More sophisticated tooling technologies are always evolving. One advancement that improves efficiency and speed is a hydraulic locking core pull cylinder. By employing this method of actuating a core pull, molders can take advantage of smaller mold bases, and at the same time, reduce overall costs. This article will demonstrate how hydraulic locking core pull cylinders can actuate core pulls and mold slides in injection molds with much less design, machining, fitting and maintenance time than traditional slide assemblies.
Accommodate Smaller Mold Bases
When designing molds with sliding cores, the mold designer is often faced with the challenge of fitting all traditional components in as small a mold base as possible. There are different methods of actuating a sliding core. The most common of these use horn or angle pins (see Figure 1) to move the slide when the mold opens or closes. Heel blocks (wedges) are normally used behind the sliding core to withstand injection pressure acting on the sliding core. Unfortunately, these components both use up precious mold space and are tied to the movement of the platen. Some molded parts also require that the sliding core be moved prior to opening a mold. While it is possible to use standard cylinders (Figure 2) to actuate the sliding core or heel block, typical designs require additional mold design and machining, and waste mold space.
An alternative is to use a hydraulic locking core pull cylinder that replaces traditional slides and heel blocks. The cylinder enables independent movement of the sliding core and completely eliminates the need for wedges. It uses a segmented ring that presses into an internal groove within the cylinder assembly while in closed position. As a result, the injection pressure from the part cavity acts against the cross-section of the segmented ring, locking the slide without needing a heel block. Eliminating separate heel blocks or additional cylinders can result in a smaller mold base size—simplifying mold designs, reducing material costs and increasing overall cost savings.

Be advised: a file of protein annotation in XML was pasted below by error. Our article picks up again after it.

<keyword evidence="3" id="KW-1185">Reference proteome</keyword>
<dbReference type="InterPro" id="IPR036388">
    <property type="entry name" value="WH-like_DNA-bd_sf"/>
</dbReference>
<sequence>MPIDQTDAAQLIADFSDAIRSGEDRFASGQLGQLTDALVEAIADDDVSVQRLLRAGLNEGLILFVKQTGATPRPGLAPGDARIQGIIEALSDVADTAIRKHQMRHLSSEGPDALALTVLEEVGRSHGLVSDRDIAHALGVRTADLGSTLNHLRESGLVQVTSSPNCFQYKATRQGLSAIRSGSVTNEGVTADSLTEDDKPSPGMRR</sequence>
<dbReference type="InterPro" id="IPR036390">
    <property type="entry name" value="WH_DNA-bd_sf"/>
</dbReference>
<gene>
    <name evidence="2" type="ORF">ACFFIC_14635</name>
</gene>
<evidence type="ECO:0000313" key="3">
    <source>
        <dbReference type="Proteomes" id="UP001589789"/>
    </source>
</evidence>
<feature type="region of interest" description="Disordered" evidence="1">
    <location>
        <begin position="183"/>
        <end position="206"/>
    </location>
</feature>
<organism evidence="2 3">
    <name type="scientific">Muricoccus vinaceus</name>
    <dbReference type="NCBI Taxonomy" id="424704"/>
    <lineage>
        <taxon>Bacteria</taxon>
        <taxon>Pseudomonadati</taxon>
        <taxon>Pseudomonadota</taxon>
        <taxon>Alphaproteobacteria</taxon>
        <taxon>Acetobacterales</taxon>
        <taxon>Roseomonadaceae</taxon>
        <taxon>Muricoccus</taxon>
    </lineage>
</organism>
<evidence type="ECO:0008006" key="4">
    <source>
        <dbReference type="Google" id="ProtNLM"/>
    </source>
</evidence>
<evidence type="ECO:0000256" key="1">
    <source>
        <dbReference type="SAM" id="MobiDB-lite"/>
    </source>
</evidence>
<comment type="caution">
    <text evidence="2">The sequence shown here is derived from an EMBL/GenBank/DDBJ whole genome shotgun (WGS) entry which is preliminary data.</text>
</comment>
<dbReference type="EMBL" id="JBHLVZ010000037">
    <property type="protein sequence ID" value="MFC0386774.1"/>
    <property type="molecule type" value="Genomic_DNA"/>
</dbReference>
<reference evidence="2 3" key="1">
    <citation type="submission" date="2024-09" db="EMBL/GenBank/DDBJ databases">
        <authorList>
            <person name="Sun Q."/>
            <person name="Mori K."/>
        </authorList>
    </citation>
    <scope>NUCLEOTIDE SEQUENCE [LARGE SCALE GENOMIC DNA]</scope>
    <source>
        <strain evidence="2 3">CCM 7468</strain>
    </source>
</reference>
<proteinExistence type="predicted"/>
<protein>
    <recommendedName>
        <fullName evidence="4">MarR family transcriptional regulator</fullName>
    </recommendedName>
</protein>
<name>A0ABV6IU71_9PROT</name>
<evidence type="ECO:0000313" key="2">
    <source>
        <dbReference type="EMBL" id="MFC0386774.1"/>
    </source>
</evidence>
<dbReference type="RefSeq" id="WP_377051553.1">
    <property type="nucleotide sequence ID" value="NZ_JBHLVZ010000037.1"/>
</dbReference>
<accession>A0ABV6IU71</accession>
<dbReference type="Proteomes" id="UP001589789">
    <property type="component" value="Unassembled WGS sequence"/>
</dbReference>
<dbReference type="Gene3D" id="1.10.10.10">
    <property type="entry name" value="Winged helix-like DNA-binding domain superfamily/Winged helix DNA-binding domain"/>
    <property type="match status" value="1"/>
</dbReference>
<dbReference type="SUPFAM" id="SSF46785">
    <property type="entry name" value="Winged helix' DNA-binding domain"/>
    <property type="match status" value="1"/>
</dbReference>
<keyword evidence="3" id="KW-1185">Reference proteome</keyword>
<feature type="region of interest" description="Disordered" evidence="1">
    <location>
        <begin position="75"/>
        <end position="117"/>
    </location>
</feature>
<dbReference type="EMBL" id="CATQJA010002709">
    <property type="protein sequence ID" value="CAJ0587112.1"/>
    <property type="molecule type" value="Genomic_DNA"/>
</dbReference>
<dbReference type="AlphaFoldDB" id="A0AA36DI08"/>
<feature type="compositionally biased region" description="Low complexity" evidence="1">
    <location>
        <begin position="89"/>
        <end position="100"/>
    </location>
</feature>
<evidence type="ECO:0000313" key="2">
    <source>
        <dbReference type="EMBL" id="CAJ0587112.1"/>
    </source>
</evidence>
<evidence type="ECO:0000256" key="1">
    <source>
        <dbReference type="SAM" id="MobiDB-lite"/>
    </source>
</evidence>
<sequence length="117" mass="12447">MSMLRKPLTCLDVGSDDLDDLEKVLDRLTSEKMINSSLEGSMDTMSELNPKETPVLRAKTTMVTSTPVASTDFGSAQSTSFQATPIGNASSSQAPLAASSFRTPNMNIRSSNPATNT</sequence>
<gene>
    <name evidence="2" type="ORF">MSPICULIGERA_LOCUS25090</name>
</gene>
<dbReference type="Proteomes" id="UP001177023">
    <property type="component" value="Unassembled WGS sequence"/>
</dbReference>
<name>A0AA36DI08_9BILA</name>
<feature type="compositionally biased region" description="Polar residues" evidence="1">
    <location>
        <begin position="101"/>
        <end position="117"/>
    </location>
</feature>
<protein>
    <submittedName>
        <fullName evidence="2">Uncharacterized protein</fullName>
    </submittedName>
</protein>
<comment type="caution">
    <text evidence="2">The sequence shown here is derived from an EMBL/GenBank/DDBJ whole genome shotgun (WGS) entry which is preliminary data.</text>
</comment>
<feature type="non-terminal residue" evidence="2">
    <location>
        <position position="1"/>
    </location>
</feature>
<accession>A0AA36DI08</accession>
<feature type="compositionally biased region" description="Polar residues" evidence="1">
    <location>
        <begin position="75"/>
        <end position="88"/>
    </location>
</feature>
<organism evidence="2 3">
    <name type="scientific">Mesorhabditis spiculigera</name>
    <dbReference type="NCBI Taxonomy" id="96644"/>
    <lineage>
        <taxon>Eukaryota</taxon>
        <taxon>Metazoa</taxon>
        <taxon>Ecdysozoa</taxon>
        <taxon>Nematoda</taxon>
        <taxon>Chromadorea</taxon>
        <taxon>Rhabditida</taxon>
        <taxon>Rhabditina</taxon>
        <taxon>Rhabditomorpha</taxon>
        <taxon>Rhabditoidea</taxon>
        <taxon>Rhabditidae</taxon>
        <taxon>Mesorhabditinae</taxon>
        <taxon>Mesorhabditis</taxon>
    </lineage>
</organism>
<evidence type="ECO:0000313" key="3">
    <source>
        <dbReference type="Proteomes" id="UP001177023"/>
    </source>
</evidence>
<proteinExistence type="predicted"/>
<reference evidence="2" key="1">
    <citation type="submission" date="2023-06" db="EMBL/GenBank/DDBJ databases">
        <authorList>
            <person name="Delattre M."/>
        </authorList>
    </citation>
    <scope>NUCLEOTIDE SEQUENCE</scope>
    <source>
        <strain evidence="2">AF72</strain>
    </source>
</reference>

Lessen Material Shrinkage
Another key benefit is that the opening movement operates independently of the mold opening. The piston can be retracted before the mold opens, resulting in reduced cycle time. This function also gives molders the ability to pull the core before opening the mold, which can help lessen material shrinkage. For example, when injected material begins to shrink within the mold, not being able to pull the core, as with traditional assemblies, often compounds that shrinkage even further.
A hydraulic locking core pull cylinder has a compact design (see Figure 3), further enabling smaller mold bases. Due to its modular construction, special strokes are available for custom applications, specifically when shorter strokes are needed. The modular design also enables easy modifications and customization, and if the tool needs to be removed or exchanged, it’s easy to re-install it to the same specifications.
Reduce Mold Design and Build Time